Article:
Posted on

best light spectrum for growing weed

Best light spectrum for growing weed

[3] Terashima, I. et al. Green Light Drives Leaf Photosynthesis More Efficiently than Red Light in Strong White Light: Revisiting the Enigmatic Question of Why Leaves are green. Plant and Cell Physiology. 2009.

Light-emitting diodes (LEDs) have triggered a groundswell of horticultural research over the past ten years. Unlike the high-intensity discharge (HID) lamps of old, LEDs allow us to easily isolate single wavebands of light photons — otherwise known as colors of light. That newfound control of the lighting spectrum lets us know how plants respond to light, and it debunks some long-standing myths about the best light for cannabis.

Another reason for green light’s exclusion from blue-red fixtures is a misinterpretation of laboratory studies. It’s well-documented that blue and red light are well-absorbed by plants and strongly drive photosynthesis. In fact, they’re the primary drivers of photosynthesis. The plant’s most abundant chlorophylls — chlorophyll a and chlorophyll b — absorbed and blue light.

Yet the laboratory is an isolated situation, and these studies purposefully create an experimental setting that would never occur in the real world. While informative, they don’t tell us everything we need to know about how living plants use sunlight. In the real world, the function of green light is more complex — and more important than once thought.

Our Eyes and Green Light

Research by Heliospectra prompted the market’s adoption of broad-spectrum LED fixtures containing green wavelengths. Our early studies with white light and green-emitting LEDs confirmed what academics already knew: green light drives photosynthesis and plays other important roles.

So, instead of green LEDs, lighting engineers use “white” LEDs that produce green light and other wavelengths simultaneously. It’s important to note that although some manufacturers reference green light, they’re typically referring to the white LEDs within the lamp.

The myth that plants don’t use green light stems from their green color: if the plants are reflecting green, they’re not using it. But the reality is not so simple, and only a small portion of green light is reflected to give plants their green appearance. Moreover, our human eyes sense green light more easily than other colors; not that much is reflected.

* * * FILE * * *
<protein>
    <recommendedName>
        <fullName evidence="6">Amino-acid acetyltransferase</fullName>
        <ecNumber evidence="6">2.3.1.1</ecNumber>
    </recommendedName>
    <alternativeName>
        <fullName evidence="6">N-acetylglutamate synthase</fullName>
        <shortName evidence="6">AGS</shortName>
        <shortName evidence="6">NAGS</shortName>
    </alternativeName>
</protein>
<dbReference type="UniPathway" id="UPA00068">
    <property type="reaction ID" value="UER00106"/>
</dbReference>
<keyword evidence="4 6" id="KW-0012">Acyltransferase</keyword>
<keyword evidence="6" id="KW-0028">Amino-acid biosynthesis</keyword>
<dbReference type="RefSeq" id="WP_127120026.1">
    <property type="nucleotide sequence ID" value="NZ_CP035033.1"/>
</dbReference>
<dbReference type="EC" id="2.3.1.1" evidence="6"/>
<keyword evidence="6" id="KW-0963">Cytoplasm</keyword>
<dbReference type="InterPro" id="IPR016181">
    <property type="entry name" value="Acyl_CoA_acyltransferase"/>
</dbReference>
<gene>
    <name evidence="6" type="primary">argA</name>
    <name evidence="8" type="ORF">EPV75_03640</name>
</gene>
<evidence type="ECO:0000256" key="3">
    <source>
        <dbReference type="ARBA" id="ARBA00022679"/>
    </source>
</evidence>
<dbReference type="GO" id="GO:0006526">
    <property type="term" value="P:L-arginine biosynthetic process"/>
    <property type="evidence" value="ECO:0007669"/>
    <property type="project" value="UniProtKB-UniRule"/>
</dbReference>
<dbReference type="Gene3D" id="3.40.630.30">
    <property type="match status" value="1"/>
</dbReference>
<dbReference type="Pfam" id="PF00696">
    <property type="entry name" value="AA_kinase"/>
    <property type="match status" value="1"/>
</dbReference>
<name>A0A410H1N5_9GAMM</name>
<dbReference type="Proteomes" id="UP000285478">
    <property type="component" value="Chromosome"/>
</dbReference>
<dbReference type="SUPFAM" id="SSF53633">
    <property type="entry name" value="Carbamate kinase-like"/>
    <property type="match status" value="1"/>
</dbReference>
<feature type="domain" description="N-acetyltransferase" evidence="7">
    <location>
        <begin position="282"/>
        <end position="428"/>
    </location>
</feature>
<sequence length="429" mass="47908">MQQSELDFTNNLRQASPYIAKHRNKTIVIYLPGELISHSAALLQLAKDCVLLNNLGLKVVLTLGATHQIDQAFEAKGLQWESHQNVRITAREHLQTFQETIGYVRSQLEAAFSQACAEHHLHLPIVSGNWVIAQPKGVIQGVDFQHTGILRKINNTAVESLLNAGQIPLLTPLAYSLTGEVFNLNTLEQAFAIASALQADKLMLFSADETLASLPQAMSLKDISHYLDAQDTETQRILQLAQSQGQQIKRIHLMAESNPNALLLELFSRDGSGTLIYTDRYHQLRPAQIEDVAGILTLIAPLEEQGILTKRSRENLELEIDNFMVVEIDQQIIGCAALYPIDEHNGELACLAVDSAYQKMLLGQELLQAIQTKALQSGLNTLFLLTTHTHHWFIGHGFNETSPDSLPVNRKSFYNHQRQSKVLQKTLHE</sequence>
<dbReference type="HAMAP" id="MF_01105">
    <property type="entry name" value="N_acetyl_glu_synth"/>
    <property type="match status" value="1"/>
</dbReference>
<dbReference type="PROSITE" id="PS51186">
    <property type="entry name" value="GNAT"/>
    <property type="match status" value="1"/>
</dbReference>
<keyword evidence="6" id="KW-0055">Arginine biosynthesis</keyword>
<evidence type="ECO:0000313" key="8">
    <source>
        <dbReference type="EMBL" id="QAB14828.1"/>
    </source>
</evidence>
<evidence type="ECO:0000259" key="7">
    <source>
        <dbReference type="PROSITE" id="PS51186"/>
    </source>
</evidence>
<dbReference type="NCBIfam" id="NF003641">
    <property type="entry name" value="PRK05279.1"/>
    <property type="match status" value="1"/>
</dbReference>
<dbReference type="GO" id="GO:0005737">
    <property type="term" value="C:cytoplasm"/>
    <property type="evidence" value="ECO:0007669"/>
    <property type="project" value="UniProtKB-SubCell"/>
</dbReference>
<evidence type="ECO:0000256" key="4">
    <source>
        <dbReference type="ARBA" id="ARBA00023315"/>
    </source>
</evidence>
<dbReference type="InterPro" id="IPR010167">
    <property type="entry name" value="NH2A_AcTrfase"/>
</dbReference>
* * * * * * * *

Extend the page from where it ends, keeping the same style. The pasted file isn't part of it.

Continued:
Green Light and LED Technology

In this blog, we explore how green light affects cannabis and other plants, and how you can select lighting to maximize your growth.

Many of the misconceptions about green light stem from how the human eye perceives green light. We easily perceive green light, but other colors, such as blue, are more difficult for us to see. Because so much of our environment (i.e., plant life) reflects green light, it’s adaptive for us to perceive green most readily.

Best light spectrum for growing weed

The wavelengths of each of these lights vary from one another. Violet light has the shortest wavelength of 425 to 400 nm. It is scattered successfully by the atmosphere. Indigo has a wavelength of 450 to 425 nm. It is a color between the primary colors blue and violet. Blue light has a wavelength ranging from 500 to 450 nm. In addition, green light has a wavelength ranging from 570 to 500 nm. Yellow and orange range from 590 to 570 nm and 610 to 590 nm respectively.

Ultraviolet or UV light having a wavelength that ranges between 10 to 400 nm is known for being harmful to human skin when exposed to it. Ultraviolet light in larger amounts can also harm plants. It is not visible to the naked eye and sits at the lowest end of the light spectrum. However, just because it is not visible, does not mean it is not useful to the plants. A small number of UV rays can be beneficial to the aroma, flavor, potency, and growth of marijuana plants.

How does color spectrum of grow light affect cannabis growth?

Red light is the most effective spectrum light that encourages photosynthesis. This is because it is highly absorbed by the chlorophyll pigments. Its wavelength ranges from 620 to 750 nm. This light is essential during the flowering stage of the marijuana plants. Adding red light promotes budding and flowering. Many marijuana growers switch to strong red lights with more intensity once their plant has reached the flowering or budding stage. When red light paired with blue light can balance out any overstretching or disfigured elongation of stems. Red light and blue light together produce the best response from marijuana plants.

UV light is harmful to the growth of marijuana plants-Myth or reality?

UVC rays are the most dangerous out of the three and they are not useful for both humans as well as marijuana plants.